Incomplete legs preserved on both left and right sides; article width varies between ca. 1.5 proximally to 1.0 distally. Position of the preserved legs in the limb series uncertain, but given their proximity to the opisthosoma could represent the posteriormost leg IV. Four articles (femur, patella, tibia and metatarsus?) identifiable on left leg with measurable lengths of ca. 2.9, 2.0, 3.1 and 1.7. At least proximal leg articles with ornament of small tubercles similar to the tergites. Putative tibia bears an elongate groove along its length. Carapace, pedipalps, sternal region and ventral opisthosoma all equivocal.
Remarks.—The new fossil belongs to the family Eophrynidae. This is evident from, among other characters (see Dunlop & Garwood, 2014), the heavily ornamented dorsal opisthosoma with both a pattern of discrete dorsal tubercles and a series of posterior spines. Eight eophrynid genera are currently recognized in the literature and the known patterns of large opisthosomal dorsal tubercles are summarized for the most complete species in Fig. 3. Our new fossil is similar in size and proportions to the German species Eophrynus udus Brauckmann, Koch, & Kemper, 1985 which also has an almost circular opisthosoma. However, our fossil can be excluded from Eophrynus Woodward, 1871 because both of its constituent species have four large tubercles along the midline of the median tergites (Fig. 3) rather than the two seen in the new specimen. Eophrynus also invariably expresses large median tubercles on tergite 8. These are absent in our material.
Of the other known eophrynid genera, we can also exclude the American genus Pocononia Petrunkevitch, 1953 which appears to have a fairly uniform, pustulate dorsal ornament and no clear pattern of discrete tuberculation, although any ornament on the lateral tergites is not well preserved and given these uncertainties we omit the taxon from Fig. 3; see also Ewing (1930), Petrunkvitch (1953) and Dunlop (1996). It does not fit with the Polish/Czech genus Stenotrogulus Frič, 1904 nor the German Somaspidion Jux, 1982; the latter is based on an isolated opisthosoma. In both of these genera the tubercles on the lateral sides of the median tergites are noticeably larger than the tubercle pair in the middle (Fig. 3). The three Czech genera Petrovicia Frič, 1904, Planomartus Petrunkevitch, 1953, and Nyranytarbus Harvey & Selden, 1995 are problematic. All are based on compressed shale material which was both poorly described (Frič, 1904; Petrunkevitch, 1953) and which appear, at least in Petrovicia and Nyranytarbus, to derive in part from material preserved primarily in ventral view. Dorsal tuberculation patterns of these genera are therefore largely equivocal, making it difficult to compare them meaningfully with better preserved eophrynids from which the dorsal surface is known (i.e. those in Fig. 3). From the published photographs (Petrunkevitch, 1953, figs 173–175), Planomartus seems to be a composite taxon based on fossils belonging to two different and unrelated families: Anthracomartidae and Aphantomartidae. All three Czech genera may eventually have to be treated as nomina dubia.
Our new fossil shows the greatest affinity with Pleophrynus. The type species is Pleophrynus ensifer Petrunkevitch, 1945 from Mazon Creek, Illinois, which was later synonymized with a British species, Kreischeria verrucosa Pocock, 1911, to yield the current combination Pleophrynus verrucosus (Pocock, 1911); see Dunlop (1994) for details. Like our fossil, Pleophrynus specimens have opisthosomal tergites ornamented with numerous small tubercles, plus a discrete pattern of larger tubercles (Fig. 3) in which the median tergites have four tubercles (two median, two lateral) and each lateral tergite has only a single tubercle. As in our fossil, tergite 8 in Pleophrynus is usually, but possibly not invariably, without median tubercles. This is certainly true for the holotype of P. ensifer (see Petrunkevitch, 1945, fig. 25, Pl. 1(1)). However, Dunlop (1994, fig. 4) recognized otherwise similar-looking morphotypes within the British fauna both with and without this feature, and speculated that the presence/absence of median tubercles on median tergite 8 could be sexually dimorphic rather than explicitly taxonomic. Further well-preserved material may be needed to explore this hypothesis further.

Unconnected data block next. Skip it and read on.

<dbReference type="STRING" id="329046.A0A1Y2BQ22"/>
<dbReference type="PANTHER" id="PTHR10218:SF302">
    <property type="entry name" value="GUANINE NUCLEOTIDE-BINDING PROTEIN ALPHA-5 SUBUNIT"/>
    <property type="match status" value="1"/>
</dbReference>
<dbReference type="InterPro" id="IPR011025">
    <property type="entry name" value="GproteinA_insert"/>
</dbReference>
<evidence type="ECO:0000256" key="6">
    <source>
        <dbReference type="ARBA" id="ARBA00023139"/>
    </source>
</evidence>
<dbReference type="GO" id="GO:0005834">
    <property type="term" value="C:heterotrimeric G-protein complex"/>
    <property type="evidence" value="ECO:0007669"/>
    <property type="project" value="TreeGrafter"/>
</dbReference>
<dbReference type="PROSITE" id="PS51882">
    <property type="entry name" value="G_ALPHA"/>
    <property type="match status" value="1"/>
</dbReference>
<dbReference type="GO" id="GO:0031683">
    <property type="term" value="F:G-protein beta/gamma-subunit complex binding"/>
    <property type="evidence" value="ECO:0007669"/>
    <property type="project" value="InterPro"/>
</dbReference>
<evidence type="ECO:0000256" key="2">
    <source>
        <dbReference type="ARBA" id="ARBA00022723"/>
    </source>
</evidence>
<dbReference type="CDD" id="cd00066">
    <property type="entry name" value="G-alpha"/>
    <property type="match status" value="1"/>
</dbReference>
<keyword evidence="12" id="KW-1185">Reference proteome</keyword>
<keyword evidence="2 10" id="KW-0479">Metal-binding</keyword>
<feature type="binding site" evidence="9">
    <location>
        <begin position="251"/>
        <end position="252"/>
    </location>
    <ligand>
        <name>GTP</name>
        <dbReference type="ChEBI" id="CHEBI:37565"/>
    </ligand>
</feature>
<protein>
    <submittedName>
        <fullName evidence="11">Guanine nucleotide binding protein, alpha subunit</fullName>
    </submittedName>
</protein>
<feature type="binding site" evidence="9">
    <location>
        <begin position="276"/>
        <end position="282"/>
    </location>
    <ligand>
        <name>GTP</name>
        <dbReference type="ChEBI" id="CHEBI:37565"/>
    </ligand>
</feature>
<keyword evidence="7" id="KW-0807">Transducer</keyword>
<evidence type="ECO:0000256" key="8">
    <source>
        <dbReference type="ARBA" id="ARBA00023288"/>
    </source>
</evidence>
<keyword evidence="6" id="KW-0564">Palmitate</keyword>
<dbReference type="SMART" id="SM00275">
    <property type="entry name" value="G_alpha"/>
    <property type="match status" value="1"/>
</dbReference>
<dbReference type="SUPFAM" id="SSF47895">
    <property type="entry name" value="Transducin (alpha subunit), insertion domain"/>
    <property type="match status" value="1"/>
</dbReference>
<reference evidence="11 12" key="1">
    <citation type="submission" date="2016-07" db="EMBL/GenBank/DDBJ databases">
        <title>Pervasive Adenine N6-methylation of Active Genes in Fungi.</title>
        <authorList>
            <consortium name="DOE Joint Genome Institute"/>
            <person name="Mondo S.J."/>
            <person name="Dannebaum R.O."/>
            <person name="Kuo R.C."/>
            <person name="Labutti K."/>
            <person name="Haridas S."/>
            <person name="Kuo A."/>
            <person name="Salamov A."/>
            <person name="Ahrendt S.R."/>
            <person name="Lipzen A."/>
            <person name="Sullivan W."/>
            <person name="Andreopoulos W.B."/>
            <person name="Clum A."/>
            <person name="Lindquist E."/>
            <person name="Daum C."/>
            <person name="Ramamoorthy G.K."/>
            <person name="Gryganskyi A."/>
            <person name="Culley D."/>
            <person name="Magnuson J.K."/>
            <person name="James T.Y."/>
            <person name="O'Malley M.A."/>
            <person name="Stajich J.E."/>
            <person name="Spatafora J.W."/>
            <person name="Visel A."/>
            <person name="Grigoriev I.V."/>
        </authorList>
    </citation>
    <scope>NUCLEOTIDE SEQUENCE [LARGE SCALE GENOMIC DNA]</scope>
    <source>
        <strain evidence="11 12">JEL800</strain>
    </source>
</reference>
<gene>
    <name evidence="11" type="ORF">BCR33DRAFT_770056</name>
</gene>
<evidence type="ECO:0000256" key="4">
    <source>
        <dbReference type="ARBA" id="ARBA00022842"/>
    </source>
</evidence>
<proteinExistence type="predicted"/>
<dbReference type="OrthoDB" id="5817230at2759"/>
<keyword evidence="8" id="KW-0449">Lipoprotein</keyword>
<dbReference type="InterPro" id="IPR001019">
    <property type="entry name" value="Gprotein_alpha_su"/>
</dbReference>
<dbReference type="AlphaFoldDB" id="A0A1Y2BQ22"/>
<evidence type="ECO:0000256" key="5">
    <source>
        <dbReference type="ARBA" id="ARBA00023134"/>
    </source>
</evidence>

Based on its opisthosomal tuberculation, we are confident in placing the Kinney Brick Quarry trigonotarbid in Pleophrynus. Two features of the fossil are particularly interesting and merit its assignment to a new species within this genus. First, the opisthosoma is slightly wider than long, whereas in most eophrynids (Fig. 3) and, indeed, most trigonotarbids, the opisthosoma is usually longer than wider. Although tectonic deformation can distort length—width ratios and we only have one specimen rather than a range of material which could provide data on possible taphonomic effects, it is worth noting that the adjacent Dunbarella specimen shows no evidence of distortion. Thus the preserved proportions may indeed reflect the arachnid's appearance in life. The other point of note is that the new fossil preserves three pairs of posterior opisthosomal spines, whereas other eophrynids discovered to date have only two pairs (Fig. 3). Note that the specimen is quite small compared to some of the better known species which hints at the possibility that it may be immature.